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Opinions of Thursday, 9 August 2018

Columnist: Caesar Kaba Kogoziga

Double-Track system; another case for comprehensive sexuality education in Ghana

The government of Ghana has announced an emergency decision to implement a new double-track system in senior high schools, effective from September 2018. This according to government is necessitated by the overflow of class size to as high as 120 students after the implementation of free senior high school education last September.

This has increased pressure on the limited infrastructure in Ghanaian senior high schools, a well-intended policy has now been threatened, hence government’s decision to implement this emergency policy till 2025, by which time government expects to have expanded educational facilities and return to the single-track system.

Government argues that the policy will create room for students who but for the free senior high schools would have been dropped out of school. And that the policy will reduce class size for better quality. However, government has come under serious criticism for its decision to implement this policy.

One thing that is still lacking in the discussion thus far is the implication of the policy on the Sexual and Reproductive Health of these students and its influence on the education of the girl child in Ghana. Education of young people can not be done in isolation from Sexual and Reproductive Health, this policy would be better executed with inputs from SRHR based Civil Society organizations like PPAG, Maries Stopes Ghana, UNFPA Ghana, IPAS Ghana and the rest. Who for several years have advocated for the inclusion of Comprehensive Sexuality Education(CSE) in the school curriculum.

In 2016, pregnancy rates among adolescent girls ranged from 15.4% in the upper east region to 6% in the Greater Accra region according to Ghana Health Service reports. In the first half of 2017 alone, 57,000 teenage pregnancies were recorded countrywide.

What impact can this new education policy have on adolescent’s sexual behaviour, teenage pregnancy and STI transmission? What will it mean to keep young people out of school longer?

According to research, the average person has sex two times in every 10 days. However, on holidays, this shoots up to a whopping 9 times every 10 days. In a study conducted in South Africa on teenage pregnancy among rural South African young women, results showed that among girls enrolled in school, pregnancy occurred less commonly during school term than during school holidays.

Because Sexual activity may be less likely to occur during periods of school enrolment due to the structured and supervised environment provided, the education obtained, and the safer peer networks encountered while enrolled. (Rosenberg et al., 2015). It was concluded that Young women out of school may be at higher risk for teenage pregnancy and could likely bene?t from receipt of accessible and high quality sexual health services.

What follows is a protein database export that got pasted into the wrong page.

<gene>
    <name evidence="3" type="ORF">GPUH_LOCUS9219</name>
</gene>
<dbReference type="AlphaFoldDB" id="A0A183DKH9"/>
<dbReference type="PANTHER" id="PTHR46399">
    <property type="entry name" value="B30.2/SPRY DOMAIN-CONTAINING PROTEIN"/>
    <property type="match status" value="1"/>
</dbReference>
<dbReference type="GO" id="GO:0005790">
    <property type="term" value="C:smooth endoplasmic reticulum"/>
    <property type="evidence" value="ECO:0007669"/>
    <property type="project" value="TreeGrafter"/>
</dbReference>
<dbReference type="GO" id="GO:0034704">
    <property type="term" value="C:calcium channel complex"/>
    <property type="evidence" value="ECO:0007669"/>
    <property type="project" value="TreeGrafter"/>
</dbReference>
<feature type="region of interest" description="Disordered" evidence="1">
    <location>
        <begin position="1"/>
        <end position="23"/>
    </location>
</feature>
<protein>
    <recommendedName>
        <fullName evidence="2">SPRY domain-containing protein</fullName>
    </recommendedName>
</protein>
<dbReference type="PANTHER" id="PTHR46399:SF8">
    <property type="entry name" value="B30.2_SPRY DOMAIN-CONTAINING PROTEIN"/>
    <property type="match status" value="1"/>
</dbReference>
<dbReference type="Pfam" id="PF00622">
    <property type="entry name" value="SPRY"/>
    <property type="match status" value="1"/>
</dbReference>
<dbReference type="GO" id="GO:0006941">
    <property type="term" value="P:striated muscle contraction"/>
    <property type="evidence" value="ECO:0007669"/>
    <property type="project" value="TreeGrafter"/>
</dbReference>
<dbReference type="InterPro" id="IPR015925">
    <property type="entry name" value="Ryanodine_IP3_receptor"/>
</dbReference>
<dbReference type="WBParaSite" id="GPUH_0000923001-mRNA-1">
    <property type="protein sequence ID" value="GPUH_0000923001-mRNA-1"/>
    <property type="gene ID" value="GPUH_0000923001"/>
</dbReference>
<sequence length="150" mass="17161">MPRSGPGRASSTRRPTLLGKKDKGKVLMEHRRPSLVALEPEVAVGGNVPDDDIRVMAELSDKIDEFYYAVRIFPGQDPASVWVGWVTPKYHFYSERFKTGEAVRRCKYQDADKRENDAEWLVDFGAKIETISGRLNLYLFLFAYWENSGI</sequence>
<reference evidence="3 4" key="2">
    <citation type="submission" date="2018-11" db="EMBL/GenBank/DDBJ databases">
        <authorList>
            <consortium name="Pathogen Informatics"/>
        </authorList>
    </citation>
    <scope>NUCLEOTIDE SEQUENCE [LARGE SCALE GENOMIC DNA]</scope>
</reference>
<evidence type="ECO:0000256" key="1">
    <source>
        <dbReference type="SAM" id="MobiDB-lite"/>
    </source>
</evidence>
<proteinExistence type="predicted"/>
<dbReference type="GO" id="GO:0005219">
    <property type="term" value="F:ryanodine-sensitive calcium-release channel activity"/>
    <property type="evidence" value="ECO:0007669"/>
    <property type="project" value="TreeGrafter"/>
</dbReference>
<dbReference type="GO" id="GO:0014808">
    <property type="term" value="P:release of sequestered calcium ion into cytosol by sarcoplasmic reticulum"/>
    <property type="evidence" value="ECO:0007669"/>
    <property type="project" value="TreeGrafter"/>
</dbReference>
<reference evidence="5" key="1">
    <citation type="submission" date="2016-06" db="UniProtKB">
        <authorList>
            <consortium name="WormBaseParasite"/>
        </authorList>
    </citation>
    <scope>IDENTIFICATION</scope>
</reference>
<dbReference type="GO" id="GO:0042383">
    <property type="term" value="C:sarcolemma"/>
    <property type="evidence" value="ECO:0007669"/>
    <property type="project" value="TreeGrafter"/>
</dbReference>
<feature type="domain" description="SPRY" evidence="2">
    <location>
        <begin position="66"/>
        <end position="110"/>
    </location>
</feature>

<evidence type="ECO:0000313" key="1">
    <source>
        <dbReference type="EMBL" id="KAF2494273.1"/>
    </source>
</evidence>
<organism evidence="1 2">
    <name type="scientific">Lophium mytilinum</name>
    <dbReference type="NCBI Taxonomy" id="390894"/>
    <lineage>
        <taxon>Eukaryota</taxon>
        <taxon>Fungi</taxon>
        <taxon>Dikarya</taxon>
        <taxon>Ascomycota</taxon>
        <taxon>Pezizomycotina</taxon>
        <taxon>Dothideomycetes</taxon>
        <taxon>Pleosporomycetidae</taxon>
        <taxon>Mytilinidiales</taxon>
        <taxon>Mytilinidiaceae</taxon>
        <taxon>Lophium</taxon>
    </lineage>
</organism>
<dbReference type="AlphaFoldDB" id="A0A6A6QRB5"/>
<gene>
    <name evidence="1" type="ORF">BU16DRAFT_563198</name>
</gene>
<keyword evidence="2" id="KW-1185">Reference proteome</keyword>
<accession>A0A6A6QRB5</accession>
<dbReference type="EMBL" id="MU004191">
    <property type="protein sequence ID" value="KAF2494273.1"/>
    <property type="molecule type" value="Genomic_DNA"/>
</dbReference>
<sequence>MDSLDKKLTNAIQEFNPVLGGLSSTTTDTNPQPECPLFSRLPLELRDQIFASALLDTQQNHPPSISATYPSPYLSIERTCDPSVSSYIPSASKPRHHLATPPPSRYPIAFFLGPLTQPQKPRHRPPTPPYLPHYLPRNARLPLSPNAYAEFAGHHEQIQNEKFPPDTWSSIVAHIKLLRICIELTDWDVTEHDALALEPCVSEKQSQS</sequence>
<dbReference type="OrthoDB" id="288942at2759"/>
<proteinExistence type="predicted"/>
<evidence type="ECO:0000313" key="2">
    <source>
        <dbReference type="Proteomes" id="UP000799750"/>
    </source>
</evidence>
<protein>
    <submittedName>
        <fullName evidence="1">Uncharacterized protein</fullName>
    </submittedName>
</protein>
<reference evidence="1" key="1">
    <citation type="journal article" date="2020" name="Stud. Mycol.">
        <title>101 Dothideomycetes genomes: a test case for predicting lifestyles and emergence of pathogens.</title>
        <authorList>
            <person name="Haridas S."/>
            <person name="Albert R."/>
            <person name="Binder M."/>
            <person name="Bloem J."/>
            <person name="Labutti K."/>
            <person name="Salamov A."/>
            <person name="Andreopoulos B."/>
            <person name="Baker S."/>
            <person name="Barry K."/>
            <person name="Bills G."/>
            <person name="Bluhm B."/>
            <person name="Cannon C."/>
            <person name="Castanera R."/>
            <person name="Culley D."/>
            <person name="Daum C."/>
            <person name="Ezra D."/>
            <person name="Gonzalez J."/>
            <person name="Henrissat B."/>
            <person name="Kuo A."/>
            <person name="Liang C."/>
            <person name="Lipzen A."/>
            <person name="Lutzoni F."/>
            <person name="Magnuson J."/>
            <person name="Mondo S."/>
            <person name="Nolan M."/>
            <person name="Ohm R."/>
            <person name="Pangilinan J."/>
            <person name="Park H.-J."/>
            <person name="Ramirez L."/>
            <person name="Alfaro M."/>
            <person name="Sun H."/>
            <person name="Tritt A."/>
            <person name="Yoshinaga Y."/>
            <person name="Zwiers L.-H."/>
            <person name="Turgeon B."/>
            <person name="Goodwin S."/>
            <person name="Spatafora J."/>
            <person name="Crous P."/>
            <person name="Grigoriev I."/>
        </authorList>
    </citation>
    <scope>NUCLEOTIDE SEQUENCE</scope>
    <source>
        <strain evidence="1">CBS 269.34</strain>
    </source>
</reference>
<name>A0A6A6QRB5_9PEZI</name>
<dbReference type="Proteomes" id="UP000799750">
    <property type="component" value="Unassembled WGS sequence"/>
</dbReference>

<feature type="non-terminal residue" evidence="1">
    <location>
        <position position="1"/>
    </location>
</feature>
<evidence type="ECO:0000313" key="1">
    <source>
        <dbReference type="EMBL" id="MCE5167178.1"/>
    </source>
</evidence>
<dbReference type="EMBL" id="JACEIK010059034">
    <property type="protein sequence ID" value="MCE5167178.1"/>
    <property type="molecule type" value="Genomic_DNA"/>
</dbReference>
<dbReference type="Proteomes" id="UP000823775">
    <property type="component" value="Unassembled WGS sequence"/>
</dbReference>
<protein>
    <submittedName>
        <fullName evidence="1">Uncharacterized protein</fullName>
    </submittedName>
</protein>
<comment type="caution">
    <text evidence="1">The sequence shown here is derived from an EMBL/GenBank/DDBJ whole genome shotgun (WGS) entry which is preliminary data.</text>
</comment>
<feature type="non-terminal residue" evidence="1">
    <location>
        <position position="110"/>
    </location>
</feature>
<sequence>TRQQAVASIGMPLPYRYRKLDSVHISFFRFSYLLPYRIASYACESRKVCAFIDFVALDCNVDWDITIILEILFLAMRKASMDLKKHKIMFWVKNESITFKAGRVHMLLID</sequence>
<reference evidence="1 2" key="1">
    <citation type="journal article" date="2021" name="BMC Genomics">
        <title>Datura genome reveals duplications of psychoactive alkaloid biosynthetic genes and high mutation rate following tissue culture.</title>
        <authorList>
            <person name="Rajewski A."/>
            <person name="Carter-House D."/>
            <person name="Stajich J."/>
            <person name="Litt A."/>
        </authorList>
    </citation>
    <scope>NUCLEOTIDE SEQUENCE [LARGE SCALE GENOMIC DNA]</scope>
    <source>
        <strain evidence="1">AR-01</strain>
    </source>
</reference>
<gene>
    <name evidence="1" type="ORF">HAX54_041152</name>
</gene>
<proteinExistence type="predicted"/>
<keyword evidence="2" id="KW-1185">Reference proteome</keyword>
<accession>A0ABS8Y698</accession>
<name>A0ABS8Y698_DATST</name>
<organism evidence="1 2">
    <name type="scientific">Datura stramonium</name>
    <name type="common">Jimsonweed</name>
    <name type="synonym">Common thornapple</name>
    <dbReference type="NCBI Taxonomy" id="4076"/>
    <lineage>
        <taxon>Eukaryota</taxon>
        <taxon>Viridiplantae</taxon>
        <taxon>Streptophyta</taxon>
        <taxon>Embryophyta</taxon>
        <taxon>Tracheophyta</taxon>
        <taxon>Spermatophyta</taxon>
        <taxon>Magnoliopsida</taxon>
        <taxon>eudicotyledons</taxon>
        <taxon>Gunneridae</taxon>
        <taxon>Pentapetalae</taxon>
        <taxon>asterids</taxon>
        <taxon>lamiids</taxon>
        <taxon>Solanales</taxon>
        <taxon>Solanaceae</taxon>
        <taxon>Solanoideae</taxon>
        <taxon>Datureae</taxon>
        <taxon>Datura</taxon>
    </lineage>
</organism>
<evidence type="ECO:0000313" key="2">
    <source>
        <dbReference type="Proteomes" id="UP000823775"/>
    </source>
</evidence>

Among youth who are in school, greater attachment is associated with less sexual risk-taking. In particular, investment in school, school involvement, attachment to school, or school performance have been found to be related to age of initiation of sex, frequency of sex, pregnancy, and childbearing(Kirby & Kirby, 2010), and by logic, STI transmission. Social scientists and educators have proffered a wide variety of explanations for how this impact comes about: First, Schools structure students' time and limit the amount of time that students can be alone and engage in sex. Second, Schools increase interaction with and attachment to adults who discourage risk-taking behaviour of any kind. Also, Schools affect selection of friends and larger peer groups that are important to them.(Kirby & Kirby, 2010).

Comprehensive Sexuality Education(CSE) includes scientifically accurate, curriculum-based information about human development, anatomy, pregnancy and related complications, contraception and sexually transmitted infections (STIs), including HIV. But it goes beyond information to encourage confidence and improved communication skills. Over the years, there has been so much advocacy for the inclusion of CSE in the Ghanaian school Curricula, but nothing has been seen yet. As Dr. Leticia Adelaide Appiah (National Population Council boss) stated in the relaunch of Prof. Fred Sai institute; Just as education of adolescents to become medical doctors has not proven to make them murderers. So has giving reproductive health education to adolescents not proven to make them promiscuous.

Free Senior High School alone is inadequate, to secure the future of the youth, government must immediately engage Civil Society Organizations in SRHR. A collaboration must be formed to find the best way to inform young people on their sexuality. Most importantly, Government must incorporate CSE in school curricula to help inform our youth and put them in the right position to make informed choices. It does not made sense to invest so much in young people’s education and leave them exposed to several health problems and teenage pregnancy because of lack of information. If nothing is done to this regard, the rates of teenage pregnancy and STI transmission in Ghana might increase in the coming years as an effect o the double-track system. There is still time for government to intervene.
Kirby, D., & Kirby, D. (2010). The impact of schools and school programs upon adolescent sexual behavior The Impact of Schools and School Programs Upon Adolescent Sexual Behavior, 4499.
Rosenberg, M., Pettifor, A., Miller, W. C., Thirumurthy, H., Emch, M., & Afolabi, S. A. (2015). Relationship between school dropout and teen pregnancy among rural South African young women, 90(August 2018), 928–936.

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